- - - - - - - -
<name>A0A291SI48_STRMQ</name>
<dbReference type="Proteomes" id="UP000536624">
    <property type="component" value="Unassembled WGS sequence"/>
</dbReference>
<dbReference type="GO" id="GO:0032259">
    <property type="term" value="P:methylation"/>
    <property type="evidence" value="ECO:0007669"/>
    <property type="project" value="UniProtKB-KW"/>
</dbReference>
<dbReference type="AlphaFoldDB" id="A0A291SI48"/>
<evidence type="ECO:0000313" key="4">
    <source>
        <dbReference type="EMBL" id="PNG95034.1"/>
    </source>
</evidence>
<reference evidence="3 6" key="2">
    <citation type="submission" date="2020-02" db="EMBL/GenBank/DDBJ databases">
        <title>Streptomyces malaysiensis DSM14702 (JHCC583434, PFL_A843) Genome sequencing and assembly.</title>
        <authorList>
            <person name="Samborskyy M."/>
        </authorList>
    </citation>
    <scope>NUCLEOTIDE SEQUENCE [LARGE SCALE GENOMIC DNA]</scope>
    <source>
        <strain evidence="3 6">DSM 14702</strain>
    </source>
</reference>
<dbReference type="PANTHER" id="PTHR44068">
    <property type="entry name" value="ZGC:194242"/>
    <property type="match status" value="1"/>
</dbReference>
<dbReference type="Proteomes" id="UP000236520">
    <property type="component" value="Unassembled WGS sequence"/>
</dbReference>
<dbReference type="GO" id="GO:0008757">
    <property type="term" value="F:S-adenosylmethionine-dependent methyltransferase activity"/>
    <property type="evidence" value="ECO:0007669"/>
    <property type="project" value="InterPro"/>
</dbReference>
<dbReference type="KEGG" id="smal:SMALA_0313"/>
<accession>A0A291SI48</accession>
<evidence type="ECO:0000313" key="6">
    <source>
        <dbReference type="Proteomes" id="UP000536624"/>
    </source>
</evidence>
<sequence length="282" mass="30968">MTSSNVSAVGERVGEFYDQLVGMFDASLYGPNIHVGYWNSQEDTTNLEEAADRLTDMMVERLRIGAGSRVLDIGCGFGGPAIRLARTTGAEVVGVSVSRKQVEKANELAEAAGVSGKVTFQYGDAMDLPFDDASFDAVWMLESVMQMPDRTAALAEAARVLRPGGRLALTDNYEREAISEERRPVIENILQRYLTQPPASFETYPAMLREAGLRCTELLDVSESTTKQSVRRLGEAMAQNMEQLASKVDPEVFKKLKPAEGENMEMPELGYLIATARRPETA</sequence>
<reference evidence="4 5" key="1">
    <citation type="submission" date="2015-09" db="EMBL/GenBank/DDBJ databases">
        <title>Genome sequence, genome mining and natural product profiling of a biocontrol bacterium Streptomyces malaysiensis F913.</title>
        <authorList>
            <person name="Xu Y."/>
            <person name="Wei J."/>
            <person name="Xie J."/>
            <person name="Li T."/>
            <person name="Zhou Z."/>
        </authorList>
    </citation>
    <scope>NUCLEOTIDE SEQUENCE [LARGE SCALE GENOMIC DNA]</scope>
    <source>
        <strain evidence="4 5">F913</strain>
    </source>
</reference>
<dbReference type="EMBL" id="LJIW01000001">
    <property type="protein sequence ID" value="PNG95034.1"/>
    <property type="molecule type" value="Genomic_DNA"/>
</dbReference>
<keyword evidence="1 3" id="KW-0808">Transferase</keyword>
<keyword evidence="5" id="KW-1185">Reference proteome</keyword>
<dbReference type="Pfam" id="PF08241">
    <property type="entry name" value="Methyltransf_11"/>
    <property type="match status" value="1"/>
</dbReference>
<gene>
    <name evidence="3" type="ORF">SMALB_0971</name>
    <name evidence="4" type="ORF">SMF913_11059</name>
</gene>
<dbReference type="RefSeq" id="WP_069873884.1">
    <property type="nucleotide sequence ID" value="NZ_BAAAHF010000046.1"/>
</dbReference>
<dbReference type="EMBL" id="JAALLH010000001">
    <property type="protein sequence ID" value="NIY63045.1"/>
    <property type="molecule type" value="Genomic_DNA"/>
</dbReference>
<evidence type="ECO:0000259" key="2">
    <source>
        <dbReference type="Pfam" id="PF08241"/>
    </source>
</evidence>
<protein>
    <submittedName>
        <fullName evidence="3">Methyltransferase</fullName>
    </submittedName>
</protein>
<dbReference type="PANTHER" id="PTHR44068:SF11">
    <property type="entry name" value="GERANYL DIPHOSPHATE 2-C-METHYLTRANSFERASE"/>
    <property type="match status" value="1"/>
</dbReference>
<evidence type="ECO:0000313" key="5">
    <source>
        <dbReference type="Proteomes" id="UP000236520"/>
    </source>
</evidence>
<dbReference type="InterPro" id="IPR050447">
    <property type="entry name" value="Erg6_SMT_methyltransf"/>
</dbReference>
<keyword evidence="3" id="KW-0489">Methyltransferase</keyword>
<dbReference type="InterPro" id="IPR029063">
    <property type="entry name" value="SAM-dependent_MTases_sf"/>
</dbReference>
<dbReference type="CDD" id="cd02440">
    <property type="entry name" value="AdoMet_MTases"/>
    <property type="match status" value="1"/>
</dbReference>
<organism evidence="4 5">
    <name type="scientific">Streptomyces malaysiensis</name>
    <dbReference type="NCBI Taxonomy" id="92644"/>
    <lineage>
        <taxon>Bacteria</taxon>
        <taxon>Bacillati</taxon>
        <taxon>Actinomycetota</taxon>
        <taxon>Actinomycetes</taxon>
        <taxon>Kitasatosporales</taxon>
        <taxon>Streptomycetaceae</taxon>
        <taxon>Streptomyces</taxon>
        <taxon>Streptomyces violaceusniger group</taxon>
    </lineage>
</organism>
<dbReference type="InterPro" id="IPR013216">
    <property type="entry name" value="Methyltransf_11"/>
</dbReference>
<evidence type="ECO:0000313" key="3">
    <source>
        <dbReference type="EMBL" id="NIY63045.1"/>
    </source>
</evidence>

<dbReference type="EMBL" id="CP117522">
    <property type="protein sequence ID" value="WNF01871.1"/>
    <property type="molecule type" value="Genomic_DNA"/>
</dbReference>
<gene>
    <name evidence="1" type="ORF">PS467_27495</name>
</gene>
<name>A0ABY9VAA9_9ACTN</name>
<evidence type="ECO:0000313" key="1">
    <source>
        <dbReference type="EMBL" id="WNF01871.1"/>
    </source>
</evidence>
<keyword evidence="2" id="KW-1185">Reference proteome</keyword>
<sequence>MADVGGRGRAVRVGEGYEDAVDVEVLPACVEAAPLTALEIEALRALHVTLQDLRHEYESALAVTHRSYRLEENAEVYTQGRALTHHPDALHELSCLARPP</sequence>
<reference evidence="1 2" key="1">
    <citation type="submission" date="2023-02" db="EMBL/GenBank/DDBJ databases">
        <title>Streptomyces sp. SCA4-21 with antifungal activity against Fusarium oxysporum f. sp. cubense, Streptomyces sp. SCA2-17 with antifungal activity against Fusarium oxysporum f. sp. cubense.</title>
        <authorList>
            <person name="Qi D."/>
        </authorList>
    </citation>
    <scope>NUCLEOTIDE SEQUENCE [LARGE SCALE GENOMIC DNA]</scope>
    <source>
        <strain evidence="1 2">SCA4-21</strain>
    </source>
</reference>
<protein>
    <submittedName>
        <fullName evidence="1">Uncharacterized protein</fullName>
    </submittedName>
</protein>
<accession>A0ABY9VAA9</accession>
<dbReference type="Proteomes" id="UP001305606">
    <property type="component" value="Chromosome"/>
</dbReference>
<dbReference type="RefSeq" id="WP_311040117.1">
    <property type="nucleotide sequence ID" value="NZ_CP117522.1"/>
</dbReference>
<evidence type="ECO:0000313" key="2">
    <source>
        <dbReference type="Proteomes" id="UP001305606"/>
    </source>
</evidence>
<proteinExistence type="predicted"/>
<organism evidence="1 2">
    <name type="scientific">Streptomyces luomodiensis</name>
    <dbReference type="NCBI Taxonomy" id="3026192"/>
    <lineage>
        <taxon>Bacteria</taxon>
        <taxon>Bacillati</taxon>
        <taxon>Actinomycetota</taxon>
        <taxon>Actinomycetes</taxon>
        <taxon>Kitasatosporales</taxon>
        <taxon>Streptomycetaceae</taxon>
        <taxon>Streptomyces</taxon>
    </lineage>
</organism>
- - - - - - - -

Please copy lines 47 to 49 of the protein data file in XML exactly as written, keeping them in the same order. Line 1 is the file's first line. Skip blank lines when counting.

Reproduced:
<sequence length="282" mass="30968">MTSSNVSAVGERVGEFYDQLVGMFDASLYGPNIHVGYWNSQEDTTNLEEAADRLTDMMVERLRIGAGSRVLDIGCGFGGPAIRLARTTGAEVVGVSVSRKQVEKANELAEAAGVSGKVTFQYGDAMDLPFDDASFDAVWMLESVMQMPDRTAALAEAARVLRPGGRLALTDNYEREAISEERRPVIENILQRYLTQPPASFETYPAMLREAGLRCTELLDVSESTTKQSVRRLGEAMAQNMEQLASKVDPEVFKKLKPAEGENMEMPELGYLIATARRPETA</sequence>
<reference evidence="4 5" key="1">
    <citation type="submission" date="2015-09" db="EMBL/GenBank/DDBJ databases">